Mark, if you really want to help in this area, there's one very simple thing you could do: push for Debian and its derivations to use a better format for patching packages.

Currently, as I'm sure you know, Debian packages basically consist of the original tarball plus one bigass compressed .diff file which contains:

  1. Every single patch
  2. All the stuff to turn the source into a Debian-style package

This is horribly unwieldy and hard to work with. For instance, take a look at the Firefox diff in Feisty:

would you enjoy trying to isolate a single fix from that?

In the RPM system, there's a spec file which does the actual package building stuff, and several separate patches which are processed by the spec file. In the best case, there'll be a comment in the spec file or the header of the patch to tell you what the patch does. In the worst case, at least the filename of the patch generally gives you a clue (e.g. appname-gcc4-fixes.patch), and at least since each patch is separate, it's easier to check out each one at a time and see what it does.

To compare with the Debian example, here's the SOURCES directory for Firefox in Mandriva SVN:

as you can see - there's the original tarball, and all the patches we apply to the build, each one separate and with a useful name. You'd see much the same thing in Fedora's package.

When I'm packaging something and come across an issue that may be fixed in another distro - for e.g., I'm updating an old package and it has problems building with GCC 4 or on x86_64 or something - the top of my list of other distros to check for patches is Fedora and the bottom is Debian (and Ubuntu). Not because Debian / Ubuntu is unlikely to have a patch or because Debian / Ubuntu's patches are bad - this is obviously not the case - but simply because it's so damn hard to isolate patches from Debian-style packages.

Thanks :)

Work stuff

Biggest work-related news: I've been adjusted to full-time status. Which basically means I get paid more but I also get yelled at more.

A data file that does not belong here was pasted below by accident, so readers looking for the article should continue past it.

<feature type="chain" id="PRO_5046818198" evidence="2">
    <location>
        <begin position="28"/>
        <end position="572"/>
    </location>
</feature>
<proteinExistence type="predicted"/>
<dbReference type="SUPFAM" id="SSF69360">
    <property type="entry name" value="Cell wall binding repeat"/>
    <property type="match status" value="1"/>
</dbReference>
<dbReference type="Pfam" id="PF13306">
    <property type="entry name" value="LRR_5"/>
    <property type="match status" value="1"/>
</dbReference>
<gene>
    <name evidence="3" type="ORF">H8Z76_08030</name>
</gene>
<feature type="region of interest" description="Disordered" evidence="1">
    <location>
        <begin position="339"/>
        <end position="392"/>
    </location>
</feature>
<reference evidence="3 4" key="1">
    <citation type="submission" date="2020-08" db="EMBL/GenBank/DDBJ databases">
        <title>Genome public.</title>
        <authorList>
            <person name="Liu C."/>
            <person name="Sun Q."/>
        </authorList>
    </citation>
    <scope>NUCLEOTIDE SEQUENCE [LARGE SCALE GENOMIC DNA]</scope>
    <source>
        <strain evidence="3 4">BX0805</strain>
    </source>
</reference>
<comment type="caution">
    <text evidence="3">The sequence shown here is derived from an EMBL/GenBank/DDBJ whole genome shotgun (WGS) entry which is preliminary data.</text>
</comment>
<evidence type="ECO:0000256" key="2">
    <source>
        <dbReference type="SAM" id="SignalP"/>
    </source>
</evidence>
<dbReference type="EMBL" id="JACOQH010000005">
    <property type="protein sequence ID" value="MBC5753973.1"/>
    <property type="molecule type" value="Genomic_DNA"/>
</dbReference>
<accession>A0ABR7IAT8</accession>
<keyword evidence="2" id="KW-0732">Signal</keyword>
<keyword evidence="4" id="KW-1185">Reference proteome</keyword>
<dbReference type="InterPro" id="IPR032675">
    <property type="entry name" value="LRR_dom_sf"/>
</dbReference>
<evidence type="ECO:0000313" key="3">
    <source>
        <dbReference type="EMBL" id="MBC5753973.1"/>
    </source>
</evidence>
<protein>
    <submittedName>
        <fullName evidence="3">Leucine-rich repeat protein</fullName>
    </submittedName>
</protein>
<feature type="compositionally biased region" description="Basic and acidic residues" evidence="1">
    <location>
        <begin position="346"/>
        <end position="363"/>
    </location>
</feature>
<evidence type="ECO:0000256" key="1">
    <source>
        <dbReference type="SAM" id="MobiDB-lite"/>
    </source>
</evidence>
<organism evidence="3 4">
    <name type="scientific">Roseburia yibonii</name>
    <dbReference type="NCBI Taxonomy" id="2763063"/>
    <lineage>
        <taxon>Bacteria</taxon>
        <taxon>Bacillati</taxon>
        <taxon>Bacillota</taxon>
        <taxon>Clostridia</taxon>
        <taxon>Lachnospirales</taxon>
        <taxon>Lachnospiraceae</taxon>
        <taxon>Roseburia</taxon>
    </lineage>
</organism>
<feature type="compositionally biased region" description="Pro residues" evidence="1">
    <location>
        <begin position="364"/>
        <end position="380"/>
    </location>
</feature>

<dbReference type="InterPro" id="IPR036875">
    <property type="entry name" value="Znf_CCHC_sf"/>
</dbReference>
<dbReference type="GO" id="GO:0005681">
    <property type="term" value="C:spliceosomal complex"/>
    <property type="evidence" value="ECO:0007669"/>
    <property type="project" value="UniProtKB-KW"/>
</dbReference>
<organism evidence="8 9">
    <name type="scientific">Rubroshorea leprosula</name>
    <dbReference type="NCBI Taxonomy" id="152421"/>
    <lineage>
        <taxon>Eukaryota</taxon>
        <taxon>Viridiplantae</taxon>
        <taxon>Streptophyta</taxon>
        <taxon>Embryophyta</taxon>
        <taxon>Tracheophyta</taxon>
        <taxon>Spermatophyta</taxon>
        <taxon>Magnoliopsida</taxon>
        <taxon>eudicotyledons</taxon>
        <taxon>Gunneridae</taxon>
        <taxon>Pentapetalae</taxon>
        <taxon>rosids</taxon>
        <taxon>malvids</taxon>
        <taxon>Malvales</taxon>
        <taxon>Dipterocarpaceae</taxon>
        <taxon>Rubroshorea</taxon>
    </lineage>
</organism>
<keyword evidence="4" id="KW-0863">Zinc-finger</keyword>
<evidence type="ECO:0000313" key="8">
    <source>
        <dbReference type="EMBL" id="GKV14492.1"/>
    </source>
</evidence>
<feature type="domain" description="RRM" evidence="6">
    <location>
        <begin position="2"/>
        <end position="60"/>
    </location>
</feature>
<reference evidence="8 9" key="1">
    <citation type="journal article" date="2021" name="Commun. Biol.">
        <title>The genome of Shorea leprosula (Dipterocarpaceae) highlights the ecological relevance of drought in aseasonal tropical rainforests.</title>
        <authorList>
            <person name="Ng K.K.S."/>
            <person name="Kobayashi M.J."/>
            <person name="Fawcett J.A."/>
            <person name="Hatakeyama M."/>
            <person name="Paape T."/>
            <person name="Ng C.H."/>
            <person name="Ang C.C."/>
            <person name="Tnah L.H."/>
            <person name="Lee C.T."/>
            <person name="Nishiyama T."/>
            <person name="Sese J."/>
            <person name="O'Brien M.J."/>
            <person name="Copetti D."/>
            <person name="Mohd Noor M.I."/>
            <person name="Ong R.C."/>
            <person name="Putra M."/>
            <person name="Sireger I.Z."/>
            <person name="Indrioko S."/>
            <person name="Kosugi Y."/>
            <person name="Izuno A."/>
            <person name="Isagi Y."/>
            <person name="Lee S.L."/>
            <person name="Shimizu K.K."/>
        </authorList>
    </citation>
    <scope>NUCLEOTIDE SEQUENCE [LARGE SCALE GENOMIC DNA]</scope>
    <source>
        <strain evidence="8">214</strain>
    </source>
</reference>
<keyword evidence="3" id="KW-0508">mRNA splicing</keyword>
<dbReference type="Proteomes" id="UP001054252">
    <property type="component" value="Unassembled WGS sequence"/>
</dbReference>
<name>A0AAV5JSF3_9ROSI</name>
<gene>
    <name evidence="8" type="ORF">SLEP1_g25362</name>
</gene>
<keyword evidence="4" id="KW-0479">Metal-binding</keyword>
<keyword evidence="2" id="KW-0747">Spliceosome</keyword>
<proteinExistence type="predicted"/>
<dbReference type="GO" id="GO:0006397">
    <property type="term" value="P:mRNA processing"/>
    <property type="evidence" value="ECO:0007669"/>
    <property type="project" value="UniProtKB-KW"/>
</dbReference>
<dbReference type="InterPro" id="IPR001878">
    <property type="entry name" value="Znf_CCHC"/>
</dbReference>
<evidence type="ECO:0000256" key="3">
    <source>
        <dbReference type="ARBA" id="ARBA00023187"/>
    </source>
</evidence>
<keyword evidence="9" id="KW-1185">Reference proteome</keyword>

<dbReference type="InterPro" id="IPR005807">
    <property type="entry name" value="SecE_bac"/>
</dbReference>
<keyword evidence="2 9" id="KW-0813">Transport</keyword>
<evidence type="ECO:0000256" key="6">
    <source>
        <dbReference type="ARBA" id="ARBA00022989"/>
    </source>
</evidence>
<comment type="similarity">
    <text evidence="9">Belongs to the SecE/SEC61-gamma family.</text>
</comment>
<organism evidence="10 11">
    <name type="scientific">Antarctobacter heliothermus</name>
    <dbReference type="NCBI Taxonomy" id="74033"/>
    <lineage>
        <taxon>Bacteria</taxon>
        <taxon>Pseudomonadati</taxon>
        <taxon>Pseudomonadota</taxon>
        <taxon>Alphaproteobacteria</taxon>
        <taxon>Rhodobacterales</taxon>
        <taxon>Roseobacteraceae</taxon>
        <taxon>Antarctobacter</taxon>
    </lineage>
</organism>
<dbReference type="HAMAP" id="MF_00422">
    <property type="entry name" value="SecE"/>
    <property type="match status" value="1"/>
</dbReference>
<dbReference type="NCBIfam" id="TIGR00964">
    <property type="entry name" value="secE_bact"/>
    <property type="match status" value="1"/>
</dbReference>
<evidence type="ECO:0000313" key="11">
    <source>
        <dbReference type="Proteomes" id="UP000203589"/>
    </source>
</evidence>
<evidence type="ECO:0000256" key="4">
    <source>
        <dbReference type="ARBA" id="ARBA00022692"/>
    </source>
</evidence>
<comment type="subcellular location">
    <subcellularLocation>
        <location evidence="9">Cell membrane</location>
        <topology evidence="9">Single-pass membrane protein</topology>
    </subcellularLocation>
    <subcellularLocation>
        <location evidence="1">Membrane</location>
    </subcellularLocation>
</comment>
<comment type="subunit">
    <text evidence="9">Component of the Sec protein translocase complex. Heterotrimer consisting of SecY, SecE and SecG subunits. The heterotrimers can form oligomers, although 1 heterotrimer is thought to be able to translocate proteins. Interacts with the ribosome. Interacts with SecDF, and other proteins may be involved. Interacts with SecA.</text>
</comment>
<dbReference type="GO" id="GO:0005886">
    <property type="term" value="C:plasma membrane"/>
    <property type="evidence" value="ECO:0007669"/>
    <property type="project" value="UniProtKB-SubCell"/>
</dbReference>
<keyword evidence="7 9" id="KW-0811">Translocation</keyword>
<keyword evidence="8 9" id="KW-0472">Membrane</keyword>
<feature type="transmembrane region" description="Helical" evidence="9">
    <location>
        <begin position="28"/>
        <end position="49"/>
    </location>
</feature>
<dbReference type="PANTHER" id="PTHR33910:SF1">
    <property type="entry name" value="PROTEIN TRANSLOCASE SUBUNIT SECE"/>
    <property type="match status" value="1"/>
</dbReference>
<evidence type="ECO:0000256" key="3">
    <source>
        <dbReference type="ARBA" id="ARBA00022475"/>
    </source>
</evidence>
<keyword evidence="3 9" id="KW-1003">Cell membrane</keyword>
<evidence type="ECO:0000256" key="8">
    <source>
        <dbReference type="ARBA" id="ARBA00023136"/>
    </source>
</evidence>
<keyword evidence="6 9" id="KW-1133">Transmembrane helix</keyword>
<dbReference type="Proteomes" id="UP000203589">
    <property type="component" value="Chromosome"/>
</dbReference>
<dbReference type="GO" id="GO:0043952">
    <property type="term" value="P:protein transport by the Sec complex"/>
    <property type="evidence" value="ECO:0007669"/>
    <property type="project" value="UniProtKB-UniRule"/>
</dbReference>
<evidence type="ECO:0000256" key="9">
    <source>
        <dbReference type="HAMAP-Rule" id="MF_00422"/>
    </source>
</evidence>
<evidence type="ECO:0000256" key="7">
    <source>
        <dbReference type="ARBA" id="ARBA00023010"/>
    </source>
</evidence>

Hey, I'll take the cashola!

Various stuff I've been doing - last week I spent a couple of days bussing around Vancouver handing out One CDs (and Mandriva pens) to members of the local LUG. They seemed pleased.

Bug squad work is going well: largely through the efforts of Pacho Ramos (gold star for Pacho!), we've reduced the total of UNCONFIRMED bugs in the MDV Bugzilla from around 4000 to 1000, and we're still trucking. Once the backlog is cleared, we can start concentrating on triaging all new bugs. I need to make a couple of simplifications to the bug policy, then it will be out of draft status.

Stephane Teletchea has been looking at some scripts for generating regular bug status reports, which will be great.

We've got a pretty cool project on the go to make a splash at GUADEC and aKademy, both of which are coming up fairly soon. More details to come :)

Development stuff: I've been carrying on my trawl through outdated packages in /main, and I'm nearly done with the stuff that hasn't been updated since Mandriva Linux 2006 or earlier now. Aside from that, today I did quite a lot of work related to bug 22775, which is about mc: our mc package was hardcoded for various helper apps, some of which weren't packaged in MDV at all. I have packaged all the necessary helper apps that weren't previously packaged (all that are still available and buildable, anyway). I also patched it to build against slang2. More controversially (I expect), I replaced a lot of calls to particular helper apps with calls to xdg-open (at least while X is running). This opens the preferred app for a given file type, as defined by either the user or the running desktop environment.

mc users tend to be quite passionate about mc, so this change may provoke some discussion. it's in cooker /main/testing for now, in case it turns out to be unpopular, but I hope it's a change we can keep and refine for the next release.

Also put up an article on creating music on Mandriva, written by Helio, one of our Brazilian team who works on the KDE team. He has a little musical sideline and he wrote up a great step-by-step guide to making music with nothing but apps available in Mandriva. I proofed it, formatted it and posted it up on the Club. It's definitely worth a read.